behaviordesign

Design is becoming an applied behavioral science, and your art school background is no longer sufficient, says Jason Hreha, behavior designer and UX advisor.

“Fields like neuroscience are starting to come of age, and are beginning to give us insights into human decision making. Companies like Zynga are taking these academic findings and applying them to their products to induce addictive behaviors in millions of their users. Other companies, like Path, are taking findings in social psychology and sociology, like Dunbar’s Number, and using them to build compelling user experiences.

The good news is that you don’t need to get a PhD in neuroscience or psychology to start applying neuroscientific and psychological findings to your work. In fact, with two models of behavior, and one behavior-analysis method, you can start designing behavior-changing products tomorrow.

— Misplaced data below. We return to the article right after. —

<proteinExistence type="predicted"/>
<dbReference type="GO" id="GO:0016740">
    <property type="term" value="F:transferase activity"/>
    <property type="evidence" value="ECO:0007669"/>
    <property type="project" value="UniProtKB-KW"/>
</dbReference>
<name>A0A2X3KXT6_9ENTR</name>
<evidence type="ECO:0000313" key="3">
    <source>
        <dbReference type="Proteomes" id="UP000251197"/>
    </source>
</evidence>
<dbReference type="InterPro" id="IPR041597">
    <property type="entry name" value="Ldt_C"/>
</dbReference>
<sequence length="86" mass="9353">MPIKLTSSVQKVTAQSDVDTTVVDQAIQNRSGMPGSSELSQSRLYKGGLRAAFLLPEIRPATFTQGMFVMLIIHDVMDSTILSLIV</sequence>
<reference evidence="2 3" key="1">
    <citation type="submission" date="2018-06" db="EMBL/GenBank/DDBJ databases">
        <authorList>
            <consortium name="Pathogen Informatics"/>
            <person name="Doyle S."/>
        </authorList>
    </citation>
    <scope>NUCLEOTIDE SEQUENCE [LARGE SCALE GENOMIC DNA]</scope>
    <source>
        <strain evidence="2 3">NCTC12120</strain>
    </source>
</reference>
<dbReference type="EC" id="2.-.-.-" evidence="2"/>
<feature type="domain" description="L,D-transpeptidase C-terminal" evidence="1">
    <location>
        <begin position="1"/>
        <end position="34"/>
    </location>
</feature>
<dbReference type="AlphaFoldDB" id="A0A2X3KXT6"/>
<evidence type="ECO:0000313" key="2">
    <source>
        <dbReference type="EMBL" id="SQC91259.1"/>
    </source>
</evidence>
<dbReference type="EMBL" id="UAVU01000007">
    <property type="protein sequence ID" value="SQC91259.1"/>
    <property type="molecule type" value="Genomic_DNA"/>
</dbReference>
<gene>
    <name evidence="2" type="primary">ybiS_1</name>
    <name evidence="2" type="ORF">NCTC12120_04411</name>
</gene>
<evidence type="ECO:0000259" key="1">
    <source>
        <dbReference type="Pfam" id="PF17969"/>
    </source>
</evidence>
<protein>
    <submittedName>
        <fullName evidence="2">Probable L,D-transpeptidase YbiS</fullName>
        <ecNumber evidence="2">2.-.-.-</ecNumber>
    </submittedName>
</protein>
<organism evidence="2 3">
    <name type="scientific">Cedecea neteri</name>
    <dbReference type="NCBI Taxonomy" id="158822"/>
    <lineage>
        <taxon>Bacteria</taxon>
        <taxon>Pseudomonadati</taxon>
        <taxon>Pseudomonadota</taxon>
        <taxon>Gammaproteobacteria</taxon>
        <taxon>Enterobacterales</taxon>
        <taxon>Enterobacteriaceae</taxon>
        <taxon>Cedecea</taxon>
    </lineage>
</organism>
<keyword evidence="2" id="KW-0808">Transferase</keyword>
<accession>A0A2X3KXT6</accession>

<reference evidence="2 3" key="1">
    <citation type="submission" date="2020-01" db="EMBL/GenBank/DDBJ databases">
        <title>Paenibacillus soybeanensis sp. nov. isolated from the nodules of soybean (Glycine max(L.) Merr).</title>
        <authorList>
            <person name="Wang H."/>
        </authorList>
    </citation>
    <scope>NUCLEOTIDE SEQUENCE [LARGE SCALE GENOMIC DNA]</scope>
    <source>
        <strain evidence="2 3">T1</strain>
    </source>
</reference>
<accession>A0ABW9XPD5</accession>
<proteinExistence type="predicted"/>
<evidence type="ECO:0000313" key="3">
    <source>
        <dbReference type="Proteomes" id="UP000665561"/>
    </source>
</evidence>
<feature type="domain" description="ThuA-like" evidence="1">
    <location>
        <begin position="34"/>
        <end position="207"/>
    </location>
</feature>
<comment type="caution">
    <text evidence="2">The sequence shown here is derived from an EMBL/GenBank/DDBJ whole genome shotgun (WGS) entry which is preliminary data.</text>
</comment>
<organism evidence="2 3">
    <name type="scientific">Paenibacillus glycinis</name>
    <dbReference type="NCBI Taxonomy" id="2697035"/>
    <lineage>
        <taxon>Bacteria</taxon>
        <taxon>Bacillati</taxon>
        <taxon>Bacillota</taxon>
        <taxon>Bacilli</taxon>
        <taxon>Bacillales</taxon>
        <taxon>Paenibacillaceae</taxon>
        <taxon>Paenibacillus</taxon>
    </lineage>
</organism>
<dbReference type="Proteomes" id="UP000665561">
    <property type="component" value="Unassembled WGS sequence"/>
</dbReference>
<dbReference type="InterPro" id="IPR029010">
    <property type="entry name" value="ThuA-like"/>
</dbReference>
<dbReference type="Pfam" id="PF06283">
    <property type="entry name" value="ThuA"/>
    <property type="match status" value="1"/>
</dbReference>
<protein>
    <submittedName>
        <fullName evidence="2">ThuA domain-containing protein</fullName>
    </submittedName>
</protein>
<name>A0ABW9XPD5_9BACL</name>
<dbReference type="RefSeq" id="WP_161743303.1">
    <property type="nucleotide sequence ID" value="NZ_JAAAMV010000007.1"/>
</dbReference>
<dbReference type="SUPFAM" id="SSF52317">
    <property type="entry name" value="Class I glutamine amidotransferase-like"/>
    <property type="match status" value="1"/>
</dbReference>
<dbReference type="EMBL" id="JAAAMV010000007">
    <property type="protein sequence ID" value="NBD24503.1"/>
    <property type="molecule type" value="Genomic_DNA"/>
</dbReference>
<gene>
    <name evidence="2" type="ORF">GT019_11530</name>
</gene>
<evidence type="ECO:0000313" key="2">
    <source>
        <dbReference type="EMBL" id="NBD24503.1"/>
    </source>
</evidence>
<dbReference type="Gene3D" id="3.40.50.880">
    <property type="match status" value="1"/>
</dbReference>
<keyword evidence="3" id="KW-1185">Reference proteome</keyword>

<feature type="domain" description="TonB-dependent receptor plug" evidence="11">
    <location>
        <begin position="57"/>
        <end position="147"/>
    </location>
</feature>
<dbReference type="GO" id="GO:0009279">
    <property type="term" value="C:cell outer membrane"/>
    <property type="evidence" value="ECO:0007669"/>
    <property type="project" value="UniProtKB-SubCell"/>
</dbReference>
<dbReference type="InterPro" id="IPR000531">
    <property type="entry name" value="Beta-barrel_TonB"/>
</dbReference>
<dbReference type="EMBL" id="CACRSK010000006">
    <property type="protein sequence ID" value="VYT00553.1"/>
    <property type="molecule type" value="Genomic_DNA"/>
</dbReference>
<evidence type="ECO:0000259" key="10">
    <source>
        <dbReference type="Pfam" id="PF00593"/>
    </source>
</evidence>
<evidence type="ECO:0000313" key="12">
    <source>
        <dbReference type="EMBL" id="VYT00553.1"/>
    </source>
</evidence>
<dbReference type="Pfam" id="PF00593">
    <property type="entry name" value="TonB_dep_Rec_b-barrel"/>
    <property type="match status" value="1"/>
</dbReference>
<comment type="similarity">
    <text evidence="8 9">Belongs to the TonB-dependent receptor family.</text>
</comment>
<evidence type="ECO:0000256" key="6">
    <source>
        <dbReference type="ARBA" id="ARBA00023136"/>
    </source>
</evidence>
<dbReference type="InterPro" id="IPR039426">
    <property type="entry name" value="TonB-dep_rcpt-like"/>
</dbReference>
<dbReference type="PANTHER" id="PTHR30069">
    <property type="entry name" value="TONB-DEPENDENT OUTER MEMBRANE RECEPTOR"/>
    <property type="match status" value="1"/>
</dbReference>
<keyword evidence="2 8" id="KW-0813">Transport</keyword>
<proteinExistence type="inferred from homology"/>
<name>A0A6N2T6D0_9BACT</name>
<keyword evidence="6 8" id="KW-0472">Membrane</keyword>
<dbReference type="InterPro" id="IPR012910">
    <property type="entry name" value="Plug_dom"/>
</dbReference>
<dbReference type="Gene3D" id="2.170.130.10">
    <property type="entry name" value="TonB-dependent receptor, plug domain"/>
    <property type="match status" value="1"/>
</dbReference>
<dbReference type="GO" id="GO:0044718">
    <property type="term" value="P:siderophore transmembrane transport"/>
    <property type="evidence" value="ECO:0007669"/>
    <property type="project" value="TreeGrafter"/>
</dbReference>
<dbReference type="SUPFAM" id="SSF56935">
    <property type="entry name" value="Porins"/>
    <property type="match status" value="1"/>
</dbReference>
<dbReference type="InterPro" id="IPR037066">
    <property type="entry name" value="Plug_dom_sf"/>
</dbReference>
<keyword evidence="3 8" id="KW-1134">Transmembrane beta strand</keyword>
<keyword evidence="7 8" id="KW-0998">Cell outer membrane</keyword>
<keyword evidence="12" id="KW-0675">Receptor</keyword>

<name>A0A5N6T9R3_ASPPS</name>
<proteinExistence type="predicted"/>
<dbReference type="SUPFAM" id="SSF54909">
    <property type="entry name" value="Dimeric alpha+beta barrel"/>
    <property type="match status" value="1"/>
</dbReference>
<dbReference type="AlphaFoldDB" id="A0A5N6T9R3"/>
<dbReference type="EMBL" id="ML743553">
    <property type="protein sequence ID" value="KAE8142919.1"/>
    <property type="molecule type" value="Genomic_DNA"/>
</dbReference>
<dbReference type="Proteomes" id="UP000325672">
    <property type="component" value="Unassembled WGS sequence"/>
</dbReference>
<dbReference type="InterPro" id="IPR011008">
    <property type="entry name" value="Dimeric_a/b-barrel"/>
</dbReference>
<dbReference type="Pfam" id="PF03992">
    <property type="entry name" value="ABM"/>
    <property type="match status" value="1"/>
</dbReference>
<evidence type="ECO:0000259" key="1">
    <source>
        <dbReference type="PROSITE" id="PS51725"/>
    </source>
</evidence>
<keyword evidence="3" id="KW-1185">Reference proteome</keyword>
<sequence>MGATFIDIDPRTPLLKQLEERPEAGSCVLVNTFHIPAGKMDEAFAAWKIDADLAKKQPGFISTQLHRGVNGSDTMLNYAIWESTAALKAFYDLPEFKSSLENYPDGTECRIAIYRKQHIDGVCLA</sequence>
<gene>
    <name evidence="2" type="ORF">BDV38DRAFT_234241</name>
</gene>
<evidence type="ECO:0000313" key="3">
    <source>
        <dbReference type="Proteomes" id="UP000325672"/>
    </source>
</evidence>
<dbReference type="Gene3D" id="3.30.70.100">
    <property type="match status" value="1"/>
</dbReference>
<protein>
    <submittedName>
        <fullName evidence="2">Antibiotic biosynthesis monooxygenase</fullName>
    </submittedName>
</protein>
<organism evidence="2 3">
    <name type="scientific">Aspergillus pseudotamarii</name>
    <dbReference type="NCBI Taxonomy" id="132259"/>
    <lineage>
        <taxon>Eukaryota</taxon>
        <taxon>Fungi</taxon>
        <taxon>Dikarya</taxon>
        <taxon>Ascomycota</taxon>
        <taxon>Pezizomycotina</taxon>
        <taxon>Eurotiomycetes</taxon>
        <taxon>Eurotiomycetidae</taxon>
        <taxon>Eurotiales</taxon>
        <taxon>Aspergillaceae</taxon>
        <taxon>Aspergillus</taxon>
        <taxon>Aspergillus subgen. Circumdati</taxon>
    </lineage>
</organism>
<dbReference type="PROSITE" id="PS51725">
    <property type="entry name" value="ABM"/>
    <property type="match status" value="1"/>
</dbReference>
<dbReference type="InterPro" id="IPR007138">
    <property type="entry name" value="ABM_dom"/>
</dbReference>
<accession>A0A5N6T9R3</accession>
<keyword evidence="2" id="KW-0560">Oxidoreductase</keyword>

In this presentation [at SxSW], I am going to teach you the neuroscience of addiction (engagement behavior), and show you how an understanding of the human reward system can help you build more successful products. We will also cover BJ Fogg’s Behavior Model. With this understanding of behavior, we will then move on to Behavior Chain diagrams – my favorite tool for analyzing the behavior of any given website, product, or system. Finally, I will show you how to mine the academic literature for practical insights that you can then apply to your product design work.”

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